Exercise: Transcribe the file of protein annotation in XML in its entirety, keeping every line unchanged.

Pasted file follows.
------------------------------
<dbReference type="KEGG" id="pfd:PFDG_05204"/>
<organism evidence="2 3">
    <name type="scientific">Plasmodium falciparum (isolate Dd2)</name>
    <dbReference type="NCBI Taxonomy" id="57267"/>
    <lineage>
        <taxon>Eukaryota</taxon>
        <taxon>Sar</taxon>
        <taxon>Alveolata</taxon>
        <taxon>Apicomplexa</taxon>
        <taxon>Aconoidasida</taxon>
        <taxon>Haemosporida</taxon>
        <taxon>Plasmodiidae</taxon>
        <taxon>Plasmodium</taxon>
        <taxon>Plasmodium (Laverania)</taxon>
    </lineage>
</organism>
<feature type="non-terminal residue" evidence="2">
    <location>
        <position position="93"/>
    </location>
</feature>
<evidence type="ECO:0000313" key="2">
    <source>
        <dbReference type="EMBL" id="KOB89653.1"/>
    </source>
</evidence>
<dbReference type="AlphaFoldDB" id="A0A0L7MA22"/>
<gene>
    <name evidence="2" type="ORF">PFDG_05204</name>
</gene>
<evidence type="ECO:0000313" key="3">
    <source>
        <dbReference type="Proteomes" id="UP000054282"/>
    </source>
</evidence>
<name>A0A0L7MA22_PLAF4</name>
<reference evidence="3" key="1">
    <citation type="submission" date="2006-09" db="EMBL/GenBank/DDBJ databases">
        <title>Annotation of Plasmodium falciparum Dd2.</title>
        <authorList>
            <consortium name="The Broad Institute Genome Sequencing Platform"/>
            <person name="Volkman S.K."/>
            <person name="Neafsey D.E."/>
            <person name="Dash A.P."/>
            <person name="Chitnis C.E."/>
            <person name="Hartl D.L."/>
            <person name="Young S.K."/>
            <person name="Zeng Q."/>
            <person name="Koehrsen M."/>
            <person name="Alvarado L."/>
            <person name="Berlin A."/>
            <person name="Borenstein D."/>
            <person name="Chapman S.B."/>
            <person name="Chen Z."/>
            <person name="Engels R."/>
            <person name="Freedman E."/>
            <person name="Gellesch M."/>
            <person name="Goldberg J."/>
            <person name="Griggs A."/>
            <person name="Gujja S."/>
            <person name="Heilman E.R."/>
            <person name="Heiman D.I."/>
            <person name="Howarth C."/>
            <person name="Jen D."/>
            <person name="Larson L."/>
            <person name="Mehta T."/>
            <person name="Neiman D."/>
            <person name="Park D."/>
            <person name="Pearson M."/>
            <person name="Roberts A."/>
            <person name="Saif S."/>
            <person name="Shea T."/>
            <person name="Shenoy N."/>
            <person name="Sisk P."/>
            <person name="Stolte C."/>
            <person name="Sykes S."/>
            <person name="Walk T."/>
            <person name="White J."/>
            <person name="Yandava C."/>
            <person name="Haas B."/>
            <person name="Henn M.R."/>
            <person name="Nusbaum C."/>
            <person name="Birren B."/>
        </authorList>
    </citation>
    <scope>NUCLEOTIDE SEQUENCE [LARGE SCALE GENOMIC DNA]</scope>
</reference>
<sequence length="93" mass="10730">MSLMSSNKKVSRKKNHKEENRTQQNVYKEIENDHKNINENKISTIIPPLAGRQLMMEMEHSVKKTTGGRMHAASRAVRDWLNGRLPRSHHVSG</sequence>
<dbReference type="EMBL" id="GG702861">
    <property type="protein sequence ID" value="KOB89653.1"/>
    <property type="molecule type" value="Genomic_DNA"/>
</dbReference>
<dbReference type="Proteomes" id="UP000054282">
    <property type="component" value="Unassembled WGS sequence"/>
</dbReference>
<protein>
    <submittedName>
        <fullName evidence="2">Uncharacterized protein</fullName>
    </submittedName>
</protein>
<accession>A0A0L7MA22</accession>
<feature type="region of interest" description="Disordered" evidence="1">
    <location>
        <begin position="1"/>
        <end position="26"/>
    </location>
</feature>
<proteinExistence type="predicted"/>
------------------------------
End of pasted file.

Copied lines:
<dbReference type="KEGG" id="pfd:PFDG_05204"/>
<organism evidence="2 3">
    <name type="scientific">Plasmodium falciparum (isolate Dd2)</name>
    <dbReference type="NCBI Taxonomy" id="57267"/>
    <lineage>
        <taxon>Eukaryota</taxon>
        <taxon>Sar</taxon>
        <taxon>Alveolata</taxon>
        <taxon>Apicomplexa</taxon>
        <taxon>Aconoidasida</taxon>
        <taxon>Haemosporida</taxon>
        <taxon>Plasmodiidae</taxon>
        <taxon>Plasmodium</taxon>
        <taxon>Plasmodium (Laverania)</taxon>
    </lineage>
</organism>
<feature type="non-terminal residue" evidence="2">
    <location>
        <position position="93"/>
    </location>
</feature>
<evidence type="ECO:0000313" key="2">
    <source>
        <dbReference type="EMBL" id="KOB89653.1"/>
    </source>
</evidence>
<dbReference type="AlphaFoldDB" id="A0A0L7MA22"/>
<gene>
    <name evidence="2" type="ORF">PFDG_05204</name>
</gene>
<evidence type="ECO:0000313" key="3">
    <source>
        <dbReference type="Proteomes" id="UP000054282"/>
    </source>
</evidence>
<name>A0A0L7MA22_PLAF4</name>
<reference evidence="3" key="1">
    <citation type="submission" date="2006-09" db="EMBL/GenBank/DDBJ databases">
        <title>Annotation of Plasmodium falciparum Dd2.</title>
        <authorList>
            <consortium name="The Broad Institute Genome Sequencing Platform"/>
            <person name="Volkman S.K."/>
            <person name="Neafsey D.E."/>
            <person name="Dash A.P."/>
            <person name="Chitnis C.E."/>
            <person name="Hartl D.L."/>
            <person name="Young S.K."/>
            <person name="Zeng Q."/>
            <person name="Koehrsen M."/>
            <person name="Alvarado L."/>
            <person name="Berlin A."/>
            <person name="Borenstein D."/>
            <person name="Chapman S.B."/>
            <person name="Chen Z."/>
            <person name="Engels R."/>
            <person name="Freedman E."/>
            <person name="Gellesch M."/>
            <person name="Goldberg J."/>
            <person name="Griggs A."/>
            <person name="Gujja S."/>
            <person name="Heilman E.R."/>
            <person name="Heiman D.I."/>
            <person name="Howarth C."/>
            <person name="Jen D."/>
            <person name="Larson L."/>
            <person name="Mehta T."/>
            <person name="Neiman D."/>
            <person name="Park D."/>
            <person name="Pearson M."/>
            <person name="Roberts A."/>
            <person name="Saif S."/>
            <person name="Shea T."/>
            <person name="Shenoy N."/>
            <person name="Sisk P."/>
            <person name="Stolte C."/>
            <person name="Sykes S."/>
            <person name="Walk T."/>
            <person name="White J."/>
            <person name="Yandava C."/>
            <person name="Haas B."/>
            <person name="Henn M.R."/>
            <person name="Nusbaum C."/>
            <person name="Birren B."/>
        </authorList>
    </citation>
    <scope>NUCLEOTIDE SEQUENCE [LARGE SCALE GENOMIC DNA]</scope>
</reference>
<sequence length="93" mass="10730">MSLMSSNKKVSRKKNHKEENRTQQNVYKEIENDHKNINENKISTIIPPLAGRQLMMEMEHSVKKTTGGRMHAASRAVRDWLNGRLPRSHHVSG</sequence>
<dbReference type="EMBL" id="GG702861">
    <property type="protein sequence ID" value="KOB89653.1"/>
    <property type="molecule type" value="Genomic_DNA"/>
</dbReference>
<dbReference type="Proteomes" id="UP000054282">
    <property type="component" value="Unassembled WGS sequence"/>
</dbReference>
<protein>
    <submittedName>
        <fullName evidence="2">Uncharacterized protein</fullName>
    </submittedName>
</protein>
<accession>A0A0L7MA22</accession>
<feature type="region of interest" description="Disordered" evidence="1">
    <location>
        <begin position="1"/>
        <end position="26"/>
    </location>
</feature>
<proteinExistence type="predicted"/>